The National Trust cares for nearly 300 hillforts across England, Wales and Northern Ireland. In south west England, a special partnership with Historic England is helping everyone connect with the archaeology, beauty and nature of 13 of our extraordinary Wessex hillforts. In this blog, Project Manager Marie McLeish tells us more about how this partnership is enabling both organisations to deliver our shared goals in helping to improve people’s lives by championing history and nature.
High on the hills
My favourite features of the Wessex landscape are the Iron Age hillforts, found across many of the high points of the region including Dorset and Wiltshire. Hillforts, with their nature, beauty and history, offer the visitor rich, extraordinary experiences.
At places like Hod Hill and Hambledon Hill you can walk along streets of Iron Age round houses, visible as clear earthworks within the grazed grassland. It’s like being able to step back in time and reimagine how our ancestors once lived thousands of years ago. These hillforts are not natural features - their dramatic ramparts were made by people by hacking into the chalk with antler picks and using shovels made from shoulder blades. They are astonishing feats of teamwork.
" The inner rampart at Hambledon Hill was a formidable structure, and this alone needed 10,000 oak beams the size of telephone poles. This implies there was a considerable timber resource nearby and it would have been the first large-scale clearance of woodland which led to the development of the grassland."
Key project aims
The Hillforts and Habitats project includes 13 hillforts across the Dorset and Wiltshire landscape, many of them scheduled monuments of national significance. Four of the hillforts are listed on Historic England’s Heritage at Risk register. We are delivering a step change in how we balance care for heritage and nature with adequate resources and restoring them to good condition for archaeology, buried remains, and nature. Hillfort ramparts and ditches will be cleared of damaging scrub. Features such as Iron Age hut circles, and earlier features of Neolithic causewayed enclosures, long barrows, and Bronze Age burial mounds will be visible on plateaus due to effective conservation grazing regimes.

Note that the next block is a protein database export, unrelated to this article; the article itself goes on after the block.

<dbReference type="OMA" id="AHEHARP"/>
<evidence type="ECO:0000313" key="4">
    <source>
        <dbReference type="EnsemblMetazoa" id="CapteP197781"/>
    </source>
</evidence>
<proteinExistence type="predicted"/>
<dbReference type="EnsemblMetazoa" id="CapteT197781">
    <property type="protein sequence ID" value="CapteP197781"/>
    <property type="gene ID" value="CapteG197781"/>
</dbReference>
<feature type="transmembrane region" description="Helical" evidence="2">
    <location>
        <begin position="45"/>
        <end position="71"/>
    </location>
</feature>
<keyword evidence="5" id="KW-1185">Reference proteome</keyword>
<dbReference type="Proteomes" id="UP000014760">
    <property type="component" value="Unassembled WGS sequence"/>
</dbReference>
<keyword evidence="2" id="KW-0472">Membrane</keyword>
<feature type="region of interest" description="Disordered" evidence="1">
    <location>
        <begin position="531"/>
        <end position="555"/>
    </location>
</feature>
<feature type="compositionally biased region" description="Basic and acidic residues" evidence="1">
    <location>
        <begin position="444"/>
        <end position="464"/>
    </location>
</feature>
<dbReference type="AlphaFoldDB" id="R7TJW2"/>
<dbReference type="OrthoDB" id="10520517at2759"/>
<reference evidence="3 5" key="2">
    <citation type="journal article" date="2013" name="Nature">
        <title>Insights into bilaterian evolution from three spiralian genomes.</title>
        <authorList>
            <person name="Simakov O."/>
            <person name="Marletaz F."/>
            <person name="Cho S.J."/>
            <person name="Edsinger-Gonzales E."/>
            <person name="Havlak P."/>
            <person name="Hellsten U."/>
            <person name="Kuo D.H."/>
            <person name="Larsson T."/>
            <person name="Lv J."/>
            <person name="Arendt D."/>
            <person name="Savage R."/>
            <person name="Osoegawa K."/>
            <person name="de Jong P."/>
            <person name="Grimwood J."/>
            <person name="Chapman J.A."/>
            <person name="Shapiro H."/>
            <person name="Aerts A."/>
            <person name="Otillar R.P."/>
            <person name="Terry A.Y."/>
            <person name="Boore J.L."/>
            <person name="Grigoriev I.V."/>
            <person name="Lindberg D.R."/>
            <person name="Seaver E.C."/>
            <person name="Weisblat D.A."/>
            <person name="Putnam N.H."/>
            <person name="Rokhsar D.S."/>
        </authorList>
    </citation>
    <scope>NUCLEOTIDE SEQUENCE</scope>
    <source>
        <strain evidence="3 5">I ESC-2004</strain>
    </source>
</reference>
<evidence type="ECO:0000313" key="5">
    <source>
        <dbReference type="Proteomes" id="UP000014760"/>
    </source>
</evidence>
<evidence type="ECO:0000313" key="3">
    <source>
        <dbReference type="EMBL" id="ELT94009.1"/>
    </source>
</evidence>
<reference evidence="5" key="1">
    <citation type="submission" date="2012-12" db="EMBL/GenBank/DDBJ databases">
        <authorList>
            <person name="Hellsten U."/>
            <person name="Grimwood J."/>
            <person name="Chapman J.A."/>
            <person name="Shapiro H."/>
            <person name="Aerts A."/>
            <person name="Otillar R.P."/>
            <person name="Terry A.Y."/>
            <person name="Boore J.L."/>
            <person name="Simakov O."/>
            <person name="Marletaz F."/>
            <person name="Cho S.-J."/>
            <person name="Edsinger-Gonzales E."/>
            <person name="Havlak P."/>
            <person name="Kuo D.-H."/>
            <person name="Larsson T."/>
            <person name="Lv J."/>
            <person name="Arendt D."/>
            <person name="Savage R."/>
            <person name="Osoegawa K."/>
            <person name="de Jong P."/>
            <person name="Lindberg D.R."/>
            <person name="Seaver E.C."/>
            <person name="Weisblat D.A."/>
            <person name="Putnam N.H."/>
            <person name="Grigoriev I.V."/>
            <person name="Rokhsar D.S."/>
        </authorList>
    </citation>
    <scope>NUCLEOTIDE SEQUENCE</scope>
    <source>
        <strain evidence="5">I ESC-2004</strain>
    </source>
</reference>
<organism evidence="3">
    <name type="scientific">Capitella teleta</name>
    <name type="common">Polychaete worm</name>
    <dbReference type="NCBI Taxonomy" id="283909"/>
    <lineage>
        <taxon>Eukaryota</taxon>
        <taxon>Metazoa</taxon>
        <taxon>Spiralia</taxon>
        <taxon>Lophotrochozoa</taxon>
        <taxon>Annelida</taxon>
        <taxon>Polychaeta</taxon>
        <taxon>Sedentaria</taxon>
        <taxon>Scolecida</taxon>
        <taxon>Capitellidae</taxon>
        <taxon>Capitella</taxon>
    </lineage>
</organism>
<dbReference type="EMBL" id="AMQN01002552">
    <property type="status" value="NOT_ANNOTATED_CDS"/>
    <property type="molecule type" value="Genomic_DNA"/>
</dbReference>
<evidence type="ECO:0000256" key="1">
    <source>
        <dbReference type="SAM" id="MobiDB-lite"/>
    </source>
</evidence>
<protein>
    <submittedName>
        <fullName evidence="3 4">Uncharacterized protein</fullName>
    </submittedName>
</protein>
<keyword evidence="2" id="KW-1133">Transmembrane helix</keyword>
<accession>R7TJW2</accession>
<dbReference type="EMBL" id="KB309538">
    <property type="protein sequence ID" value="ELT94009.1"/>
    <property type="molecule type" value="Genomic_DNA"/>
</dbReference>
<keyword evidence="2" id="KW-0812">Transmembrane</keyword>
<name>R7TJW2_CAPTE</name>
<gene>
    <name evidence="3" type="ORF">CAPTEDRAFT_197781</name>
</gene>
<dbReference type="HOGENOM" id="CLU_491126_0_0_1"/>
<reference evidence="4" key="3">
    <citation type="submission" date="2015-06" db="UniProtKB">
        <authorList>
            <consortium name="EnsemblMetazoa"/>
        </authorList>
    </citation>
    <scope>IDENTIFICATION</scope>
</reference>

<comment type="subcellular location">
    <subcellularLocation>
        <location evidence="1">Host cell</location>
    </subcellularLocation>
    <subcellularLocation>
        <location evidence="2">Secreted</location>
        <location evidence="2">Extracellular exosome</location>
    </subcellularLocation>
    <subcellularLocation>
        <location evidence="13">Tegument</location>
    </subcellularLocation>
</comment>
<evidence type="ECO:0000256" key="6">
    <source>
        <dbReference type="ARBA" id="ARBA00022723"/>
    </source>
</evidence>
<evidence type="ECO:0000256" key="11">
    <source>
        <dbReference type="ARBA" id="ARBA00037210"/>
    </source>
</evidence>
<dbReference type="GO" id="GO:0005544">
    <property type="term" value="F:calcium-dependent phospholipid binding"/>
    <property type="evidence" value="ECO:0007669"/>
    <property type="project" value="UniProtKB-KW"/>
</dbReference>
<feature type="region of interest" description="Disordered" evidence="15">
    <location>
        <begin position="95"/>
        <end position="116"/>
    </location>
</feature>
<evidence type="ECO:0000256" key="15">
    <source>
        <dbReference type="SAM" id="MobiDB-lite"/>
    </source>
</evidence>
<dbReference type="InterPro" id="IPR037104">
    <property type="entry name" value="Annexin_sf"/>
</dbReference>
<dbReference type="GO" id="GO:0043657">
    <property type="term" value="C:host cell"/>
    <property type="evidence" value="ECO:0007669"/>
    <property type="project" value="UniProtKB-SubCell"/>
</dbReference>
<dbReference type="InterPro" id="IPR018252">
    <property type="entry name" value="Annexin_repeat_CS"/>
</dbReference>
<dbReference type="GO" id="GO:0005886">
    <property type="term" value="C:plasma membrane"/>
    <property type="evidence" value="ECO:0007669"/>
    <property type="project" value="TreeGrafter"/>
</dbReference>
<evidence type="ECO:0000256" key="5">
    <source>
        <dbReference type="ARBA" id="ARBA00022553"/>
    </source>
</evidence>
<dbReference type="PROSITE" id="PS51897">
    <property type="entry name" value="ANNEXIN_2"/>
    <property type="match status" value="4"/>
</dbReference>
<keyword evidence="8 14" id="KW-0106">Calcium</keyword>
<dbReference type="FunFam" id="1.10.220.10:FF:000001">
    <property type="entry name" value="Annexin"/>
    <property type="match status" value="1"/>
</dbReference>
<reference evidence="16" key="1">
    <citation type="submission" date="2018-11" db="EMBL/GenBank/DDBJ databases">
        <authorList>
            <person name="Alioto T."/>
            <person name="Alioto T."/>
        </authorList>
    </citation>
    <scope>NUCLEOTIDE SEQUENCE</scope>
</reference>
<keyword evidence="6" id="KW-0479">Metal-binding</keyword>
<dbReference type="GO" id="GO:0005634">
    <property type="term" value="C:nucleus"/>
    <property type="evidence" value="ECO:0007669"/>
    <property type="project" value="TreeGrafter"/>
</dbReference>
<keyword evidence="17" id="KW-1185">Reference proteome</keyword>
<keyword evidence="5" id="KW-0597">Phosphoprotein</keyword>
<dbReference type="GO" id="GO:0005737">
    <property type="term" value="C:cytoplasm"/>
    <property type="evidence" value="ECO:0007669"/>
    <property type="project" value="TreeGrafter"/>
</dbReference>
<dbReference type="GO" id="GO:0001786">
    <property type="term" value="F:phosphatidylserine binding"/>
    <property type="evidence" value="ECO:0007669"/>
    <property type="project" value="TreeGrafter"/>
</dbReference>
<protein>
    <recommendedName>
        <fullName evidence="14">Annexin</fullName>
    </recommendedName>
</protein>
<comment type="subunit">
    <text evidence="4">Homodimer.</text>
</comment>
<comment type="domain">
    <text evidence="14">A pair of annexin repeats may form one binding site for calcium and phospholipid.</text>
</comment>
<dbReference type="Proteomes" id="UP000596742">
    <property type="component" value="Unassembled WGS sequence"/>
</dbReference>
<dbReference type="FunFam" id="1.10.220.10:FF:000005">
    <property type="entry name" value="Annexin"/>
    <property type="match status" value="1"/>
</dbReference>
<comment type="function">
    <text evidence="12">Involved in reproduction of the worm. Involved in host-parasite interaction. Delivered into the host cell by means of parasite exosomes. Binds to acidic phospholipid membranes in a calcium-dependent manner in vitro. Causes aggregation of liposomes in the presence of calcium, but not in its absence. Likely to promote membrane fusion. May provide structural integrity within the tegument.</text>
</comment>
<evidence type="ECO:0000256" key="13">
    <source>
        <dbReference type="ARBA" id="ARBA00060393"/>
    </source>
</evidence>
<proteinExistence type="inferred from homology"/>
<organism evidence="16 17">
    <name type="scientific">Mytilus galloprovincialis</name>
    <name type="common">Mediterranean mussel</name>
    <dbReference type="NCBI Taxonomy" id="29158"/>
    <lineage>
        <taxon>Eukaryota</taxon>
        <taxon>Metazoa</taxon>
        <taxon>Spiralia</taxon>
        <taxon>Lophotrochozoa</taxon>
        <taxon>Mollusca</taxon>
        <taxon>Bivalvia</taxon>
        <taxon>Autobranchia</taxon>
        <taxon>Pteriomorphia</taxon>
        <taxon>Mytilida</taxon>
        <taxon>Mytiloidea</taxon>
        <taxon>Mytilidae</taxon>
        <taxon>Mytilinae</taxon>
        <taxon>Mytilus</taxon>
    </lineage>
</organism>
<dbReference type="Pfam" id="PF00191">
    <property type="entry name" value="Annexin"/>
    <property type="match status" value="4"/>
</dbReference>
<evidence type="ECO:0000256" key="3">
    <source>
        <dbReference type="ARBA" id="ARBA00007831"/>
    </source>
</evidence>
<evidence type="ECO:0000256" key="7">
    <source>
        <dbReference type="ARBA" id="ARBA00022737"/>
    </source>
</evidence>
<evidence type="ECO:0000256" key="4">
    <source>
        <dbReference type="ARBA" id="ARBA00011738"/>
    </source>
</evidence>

An amazing 332ha of priority habitats, including chalk grassland and acid heaths are improving, making our sites better for nature at a landscape scale. Populations of butterflies like the Adonis Blue and Chalkhill Blue can now thrive. Conditions for wildflowers like pyramidal orchid, cowslip, devils bit scabious, birds like the corn bunting, skylark and kestrel and mammals like the brown hare are also on the up.
The project also includes refreshed interpretation, such as the new digital guide to Dorset’s Iron Age hillforts which is available as a free download. This guide introduces you to these significant and substantial landmarks which were built more than 2,000 years ago - it is easy to understand why our ancestors chose these places in which to live and to defend themselves.
Volunteers: our army of ‘Hillfort Heroes’
Central to the success of the project have been our dedicated rangers and volunteer ‘Hillfort Heroes’ who have been trained to carry out condition surveys of archaeology and priority habitats. Work identified in their reports is carried through into the management plan annual works programme for the hillforts. It's this commitment and the hard work of the volunteers, rangers and countryside managers that enables us to deliver our strategy, looking after special places for everyone, for ever. They are the force helping bring the changes on the ground, and this is one of those projects that is pure joy to be part of – it never feels like work!
Hillforts are my go-to places for contemplation, inspiration and often perspiration too as they can be a steep climb. Where else can you soar with a red kite, catch a glimpse of a butterfly, delight in a wildflower or command a panoramic view over the countryside? Every day is a good hillfort visiting day.